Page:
Even though November is one of the busy months in Pokhara, they've built so many new hotels in the past few years that finding a room – even at a decent price – should always be possible. The high-season rates are still very cheap by almost anyone else's standards, and food and drinks are always very affordable, but if you look around a bit you'll be able to do even better.

I think a side trip or two will be a great idea. Singapore is a large and very interesting city, but you can see everything that you want in maybe 3 days or so. You have almost limitless options if you include the possibility of a flight. Even though Singapore itself (especially hotels) is kind of expensive, you can get cheap flights to all points of Asia from there, and the airport is awesome. Air Asia and Tiger are two great low-cost airlines with many flights out of Singapore, so you could check their destinations and find something good.

If you are going for one week I wouldn’t go all the way to Thailand, but if it’s two weeks I think it’s worth it. It takes most of a day in each direction, but flights are often reasonably priced, and everything there is cheap once you get there. I’ve actually lived in Thailand for 6 months and have visited many more times and it’s actually very easy and stress free once you are there. All the important signs are in English and nearly everyone you’ll encounter as a tourist will speak enough English to help you as well. You can get around by train or VIP bus for cheap, or fly to the islands for cheap. It’s very safe there as well. You could spend a few days in Bangkok and then head to one of the islands or take a train up to Chiang Mai.
I too am a planner, which is how I got involved in this, and so I totally understand your motivation. I think your plan sounds quite good. The weather in the places you are planning is actually fairly mild, and none of them are too far north. For some of us it’s easy to forget how far north parts of Europe are, and in those areas it’s not so much the cold but the fact that the sun rises at 10am and sets at 3pm that time of the year.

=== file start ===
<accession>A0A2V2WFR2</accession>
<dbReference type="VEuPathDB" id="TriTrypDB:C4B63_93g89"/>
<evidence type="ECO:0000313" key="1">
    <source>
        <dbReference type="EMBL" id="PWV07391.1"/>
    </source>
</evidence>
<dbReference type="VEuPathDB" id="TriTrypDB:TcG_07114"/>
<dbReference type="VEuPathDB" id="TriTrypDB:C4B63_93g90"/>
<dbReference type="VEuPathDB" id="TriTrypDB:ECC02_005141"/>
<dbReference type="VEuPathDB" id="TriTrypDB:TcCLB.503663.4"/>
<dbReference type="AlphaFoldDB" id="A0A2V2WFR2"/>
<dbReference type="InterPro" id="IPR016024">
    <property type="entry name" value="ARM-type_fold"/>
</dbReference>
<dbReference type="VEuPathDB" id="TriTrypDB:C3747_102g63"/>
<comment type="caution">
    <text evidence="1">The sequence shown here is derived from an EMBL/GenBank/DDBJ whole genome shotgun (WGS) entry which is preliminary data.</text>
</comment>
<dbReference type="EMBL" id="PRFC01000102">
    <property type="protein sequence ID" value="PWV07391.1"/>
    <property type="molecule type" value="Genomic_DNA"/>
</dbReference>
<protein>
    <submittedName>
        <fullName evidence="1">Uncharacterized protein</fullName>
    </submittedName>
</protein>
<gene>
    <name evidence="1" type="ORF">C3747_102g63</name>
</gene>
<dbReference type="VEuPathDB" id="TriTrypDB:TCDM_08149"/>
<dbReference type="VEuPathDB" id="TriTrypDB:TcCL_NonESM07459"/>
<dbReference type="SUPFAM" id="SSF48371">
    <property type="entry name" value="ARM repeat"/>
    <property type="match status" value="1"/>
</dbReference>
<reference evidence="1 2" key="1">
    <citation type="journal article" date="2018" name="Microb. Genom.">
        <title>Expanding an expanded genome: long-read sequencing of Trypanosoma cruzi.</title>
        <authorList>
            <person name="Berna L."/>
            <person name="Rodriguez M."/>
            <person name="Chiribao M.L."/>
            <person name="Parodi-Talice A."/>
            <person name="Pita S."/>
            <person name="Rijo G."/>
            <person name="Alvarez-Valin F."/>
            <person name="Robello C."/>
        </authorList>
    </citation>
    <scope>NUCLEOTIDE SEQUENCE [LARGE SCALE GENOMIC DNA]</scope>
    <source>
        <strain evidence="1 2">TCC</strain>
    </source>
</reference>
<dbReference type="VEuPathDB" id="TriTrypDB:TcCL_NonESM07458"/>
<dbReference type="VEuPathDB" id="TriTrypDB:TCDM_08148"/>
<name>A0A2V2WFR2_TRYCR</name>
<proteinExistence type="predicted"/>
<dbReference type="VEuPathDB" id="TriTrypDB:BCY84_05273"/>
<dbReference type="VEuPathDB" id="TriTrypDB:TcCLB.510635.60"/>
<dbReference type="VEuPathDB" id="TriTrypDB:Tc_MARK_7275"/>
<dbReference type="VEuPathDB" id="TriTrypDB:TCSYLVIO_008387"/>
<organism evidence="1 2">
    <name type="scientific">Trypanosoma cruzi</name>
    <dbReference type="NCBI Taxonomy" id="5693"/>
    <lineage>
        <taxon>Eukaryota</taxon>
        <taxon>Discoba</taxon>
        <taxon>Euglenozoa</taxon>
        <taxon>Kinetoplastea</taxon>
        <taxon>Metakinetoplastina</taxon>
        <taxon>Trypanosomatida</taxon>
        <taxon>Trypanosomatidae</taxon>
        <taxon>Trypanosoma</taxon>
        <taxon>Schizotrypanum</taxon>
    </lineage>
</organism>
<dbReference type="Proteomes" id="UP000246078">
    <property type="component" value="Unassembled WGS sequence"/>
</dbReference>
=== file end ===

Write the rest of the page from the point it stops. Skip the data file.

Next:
Obviously you’d get a refund if an airline canceled your incoming flight, so I guess it’s more a matter of being able to book an alternative without much notice at that point, and that can be tricky. I’ll probably be coming from Hong Kong or Kuala Lumpur, and those flights are always pretty cheap. If I was coming from Europe or North America, I’d probably just wait and hope that the ash cloud starts to subside, and also get a back-up destination ready. If you mainly just want to hang out on a lovely beach and do some water activities and such, then I’d take a look at Boracay Island. However, it’s small and doesn’t come close for cultural activities or natural sights, although other parts of the Philippines are better in those regards.
My boyfriend and I are trying to plan a somewhat last minute trip for the second two weeks in December. We would love somewhere that is a little more laid back, but interesting enough that we wouldn’t get bored. We also would prefer a one-stop destination that doesn’t require a lot of additional travel outside the initial flight. If it was a beach that was good for surfing that would be a huge bonus, but we also like snorkeling or hiking. We aren’t really fans of all-inclusives, mostly just because we’re not heavy drinkers and don’t like buffets so it seems like a bad fit. Any ideas off the top of your head for a budget friendly place that would fit all that? I greatly appreciate your time and think it’s really awesome you’ve been replying to all the comments!
Early December is the end of the rainy season in those areas. The storms tend to be short by that time, but still you will probably get a few quick downpours a week. I’m not an expert on getting around in the Philippines, though I do know that it’s rarely fast or easy. If you want a place to relax then Boracay Island might be the best. Sorry I couldn’t be of more help. -Roger
Since flights to Mexico City from the US and Canada are usually quite cheap this time of year as well, this could be a perfect short cultural holiday. This city has great shopping, dining, and nightlife, and the central historic and tourist districts are far safer than most people would expect. There are ruins just out of town as well, so a bit of everything is available.